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Review: How to Be a Better Birder

June 7, 2012

Probably the most remarkable thing about birding in the late 20th-early 21st Centuries is the increasing democratization of it all. There was a time, not all that long ago, when “birding knowledge” seemed to be only the province of the privileged few, those expert birders, the patrons of the local patch, swamis of the states.  All knowledge about bird distribution and abundance would flow from them.  That wasn’t necessarily a bad thing – the human aspect of birding has always been one of its most endearing  and rewarding qualities – but too much information in the hands of too few makes it all the more difficult for people to get comfortably into the birding game.  The floor was low, but the ceiling, lest you start early and meet the right people, felt nigh untouchable.

That’s hardly the case now.  With the proliferation of listservs, websites, apps, blogs and a host of specific publications pinning families of birds or locales down to a microscopic detail, the last ten years have been something of a golden age as far as bird information goes.  The floor is suddenly much higher and buoyed by the glut of birdlore, the ceiling is now free to rise into the stratosphere.  And best, no matter how far the best of the best birders push the frontiers of birding, these little tidbits come trickling down to everybody else to scoop up and apply.  What was once considered the privileged knowledge of the very few is now common knowledge, and every year brings us more and more tools we can use to better find and identify birds.  We are truly fortunate.

We’ve come a long way in our quest to put a name to everything that flies, but the biggest tricks in a birder’s arsenal aren’t necessarily employed to differentiate subadult gulls and silent Empids.  Turns out there’s a reason certain birders are particularly adept at sniffing out rarities and tracking down vagrants.  And Derek Lovitch’s new book from Princeton University Press, seductively titled How to Be a Better Birder, seeks to spill all their secrets.

Sure, there are guide books out there, Kenn Kaufman’s excellent Field Guide to Advanced Birding perhaps most notably, that seek to illuminate we birders in the ways the greats in our craft think about bird identification.  One might be tempted to consider this book something of a retread, and yes, the first chapter dealing with “Advanced Field Identification” does cover a lot of ground well-paved over by Kaufman.  But Lovitch seems well aware of this, and having made his point quickly spins off into a serious of fascinating essays on the importance  of geology, meteorology, and advanced technology in finding the “good” birds.  And make no mistake, reading this book and discerning the information within will likely make you a better birder, in at least you’ll have a better understanding of why birds do what they do when they do it. And that’s really what birding is all about, isn’t it?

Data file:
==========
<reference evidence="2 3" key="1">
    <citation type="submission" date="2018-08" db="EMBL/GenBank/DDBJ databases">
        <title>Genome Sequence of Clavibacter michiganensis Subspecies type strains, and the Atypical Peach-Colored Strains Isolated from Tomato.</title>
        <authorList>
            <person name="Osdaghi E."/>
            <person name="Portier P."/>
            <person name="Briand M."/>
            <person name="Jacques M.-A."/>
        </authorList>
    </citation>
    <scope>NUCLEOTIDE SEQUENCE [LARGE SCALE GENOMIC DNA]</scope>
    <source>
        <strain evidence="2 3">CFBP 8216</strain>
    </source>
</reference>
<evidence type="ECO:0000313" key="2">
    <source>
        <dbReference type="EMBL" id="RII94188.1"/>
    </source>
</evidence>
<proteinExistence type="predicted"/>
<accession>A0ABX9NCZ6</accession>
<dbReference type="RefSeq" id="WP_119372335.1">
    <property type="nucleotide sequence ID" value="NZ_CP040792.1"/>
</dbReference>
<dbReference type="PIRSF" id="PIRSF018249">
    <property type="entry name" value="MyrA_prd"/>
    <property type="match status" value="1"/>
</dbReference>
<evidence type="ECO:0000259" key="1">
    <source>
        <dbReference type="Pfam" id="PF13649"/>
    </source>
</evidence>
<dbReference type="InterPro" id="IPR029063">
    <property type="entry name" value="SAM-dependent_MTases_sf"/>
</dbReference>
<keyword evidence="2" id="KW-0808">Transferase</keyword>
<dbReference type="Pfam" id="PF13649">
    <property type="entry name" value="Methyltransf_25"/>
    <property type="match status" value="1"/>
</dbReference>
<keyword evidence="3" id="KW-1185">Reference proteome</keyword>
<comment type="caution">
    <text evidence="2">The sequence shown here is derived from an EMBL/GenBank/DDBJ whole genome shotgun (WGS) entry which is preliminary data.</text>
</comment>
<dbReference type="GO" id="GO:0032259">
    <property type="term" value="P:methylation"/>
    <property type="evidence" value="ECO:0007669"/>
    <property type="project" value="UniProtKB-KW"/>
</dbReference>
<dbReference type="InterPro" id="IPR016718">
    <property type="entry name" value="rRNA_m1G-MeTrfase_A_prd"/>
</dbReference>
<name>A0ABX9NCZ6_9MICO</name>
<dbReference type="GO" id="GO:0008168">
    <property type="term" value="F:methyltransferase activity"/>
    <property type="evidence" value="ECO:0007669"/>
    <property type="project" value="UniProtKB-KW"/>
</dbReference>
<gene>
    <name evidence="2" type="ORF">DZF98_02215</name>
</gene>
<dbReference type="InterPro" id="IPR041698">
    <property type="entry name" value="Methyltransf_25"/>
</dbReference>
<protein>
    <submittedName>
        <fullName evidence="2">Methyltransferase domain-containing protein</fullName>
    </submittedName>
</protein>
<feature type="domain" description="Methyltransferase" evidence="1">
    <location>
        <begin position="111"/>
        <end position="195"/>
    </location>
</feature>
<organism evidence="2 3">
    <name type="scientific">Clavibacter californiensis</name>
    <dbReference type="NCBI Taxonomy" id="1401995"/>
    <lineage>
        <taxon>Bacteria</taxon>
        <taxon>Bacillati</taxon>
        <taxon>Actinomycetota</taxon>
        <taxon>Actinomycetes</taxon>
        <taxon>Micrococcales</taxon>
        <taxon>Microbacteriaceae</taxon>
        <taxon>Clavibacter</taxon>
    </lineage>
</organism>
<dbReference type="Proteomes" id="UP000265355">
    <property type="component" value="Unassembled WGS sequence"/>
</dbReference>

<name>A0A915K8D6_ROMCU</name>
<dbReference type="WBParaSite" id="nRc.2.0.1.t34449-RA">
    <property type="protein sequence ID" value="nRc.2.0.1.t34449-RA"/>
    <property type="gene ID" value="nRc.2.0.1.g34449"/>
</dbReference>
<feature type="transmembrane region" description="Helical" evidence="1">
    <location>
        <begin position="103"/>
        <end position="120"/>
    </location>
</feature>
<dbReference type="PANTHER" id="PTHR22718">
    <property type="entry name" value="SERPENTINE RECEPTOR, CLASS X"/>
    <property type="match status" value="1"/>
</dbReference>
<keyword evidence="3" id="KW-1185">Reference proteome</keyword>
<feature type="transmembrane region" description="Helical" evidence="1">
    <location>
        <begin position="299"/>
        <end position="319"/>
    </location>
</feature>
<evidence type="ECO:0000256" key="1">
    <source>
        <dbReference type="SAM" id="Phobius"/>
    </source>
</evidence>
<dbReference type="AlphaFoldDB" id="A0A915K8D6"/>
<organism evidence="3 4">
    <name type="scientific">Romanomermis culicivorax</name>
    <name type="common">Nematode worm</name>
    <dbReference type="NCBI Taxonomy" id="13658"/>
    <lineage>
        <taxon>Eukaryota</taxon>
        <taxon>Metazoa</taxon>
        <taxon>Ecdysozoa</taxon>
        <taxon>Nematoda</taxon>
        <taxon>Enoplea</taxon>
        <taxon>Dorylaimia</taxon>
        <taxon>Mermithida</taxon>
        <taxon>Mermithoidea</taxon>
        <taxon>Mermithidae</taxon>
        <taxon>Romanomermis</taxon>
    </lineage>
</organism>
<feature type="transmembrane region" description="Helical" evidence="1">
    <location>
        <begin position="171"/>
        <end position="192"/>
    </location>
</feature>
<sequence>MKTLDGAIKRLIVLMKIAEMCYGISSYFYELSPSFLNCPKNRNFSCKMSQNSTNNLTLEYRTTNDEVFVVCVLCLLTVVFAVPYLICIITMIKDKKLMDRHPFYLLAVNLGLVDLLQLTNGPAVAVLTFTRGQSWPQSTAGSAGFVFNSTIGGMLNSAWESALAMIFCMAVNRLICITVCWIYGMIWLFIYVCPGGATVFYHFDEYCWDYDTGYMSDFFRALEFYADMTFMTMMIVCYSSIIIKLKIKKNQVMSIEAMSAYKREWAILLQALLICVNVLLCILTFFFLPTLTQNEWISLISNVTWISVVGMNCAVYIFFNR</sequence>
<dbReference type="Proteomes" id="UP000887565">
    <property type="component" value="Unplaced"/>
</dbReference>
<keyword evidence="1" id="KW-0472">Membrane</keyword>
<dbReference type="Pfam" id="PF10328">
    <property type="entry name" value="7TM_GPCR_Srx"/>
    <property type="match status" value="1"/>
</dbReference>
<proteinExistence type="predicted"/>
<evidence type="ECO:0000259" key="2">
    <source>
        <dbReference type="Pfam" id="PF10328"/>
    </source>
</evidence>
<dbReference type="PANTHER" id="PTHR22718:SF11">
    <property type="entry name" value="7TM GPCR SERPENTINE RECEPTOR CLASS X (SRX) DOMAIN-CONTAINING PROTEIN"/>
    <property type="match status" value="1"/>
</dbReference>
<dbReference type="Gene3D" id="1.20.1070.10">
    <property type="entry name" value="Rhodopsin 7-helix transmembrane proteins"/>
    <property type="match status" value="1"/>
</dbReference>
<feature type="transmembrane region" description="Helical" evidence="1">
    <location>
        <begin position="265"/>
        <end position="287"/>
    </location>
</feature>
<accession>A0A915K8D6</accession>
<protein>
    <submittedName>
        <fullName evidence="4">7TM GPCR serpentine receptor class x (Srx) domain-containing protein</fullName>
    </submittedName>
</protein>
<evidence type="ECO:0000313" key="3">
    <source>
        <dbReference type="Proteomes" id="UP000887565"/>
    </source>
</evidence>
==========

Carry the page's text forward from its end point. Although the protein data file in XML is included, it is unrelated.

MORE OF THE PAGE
Lovitch has an engaging, informal style, and he dives right into his subject with little to no preamble as if speaking to birders with at least a minimum of experience in the field.  The jargon and birder did not offend me, but it might be confusing to some birders on the early edge of their birding career.  But this book isn’t really for them, at least not yet.  Likewise, technology plays a huge role in birding in the 21st Century, and Lovitch embraces it,  sprinkling his text liberally with weblinks and online references, but there are some birders who are uncomfortable or leery with the increased use of technology before we go out in the field, and increasing as we’re out.  Once again, I certainly don’t see the inclusion of either as a negative, but Lovitch’s no-nonsense inclusion is still a bit new in our pastoral hobby.

As birders, we’re all extremely fortunate that a book like this exists.  Not just for our personal sake, as a means to better explore, understand, and yes, to find, birds, but for the birds sake as well.  The more we all know, the better birders we can all be.   And the better birders we are, the better able we are to note the sort of population and habitat degradation issues birds face and correct them before it’s too late.

But that’s the way-too-serious way to think about it.  Birding is fun, finding more and “better” birds is more fun.  And this book will undoubtedly help you do that.

Thanks to Princeton University Press for providing me with a review copy.

One Comment


  1. Review Roundup: June, 2012

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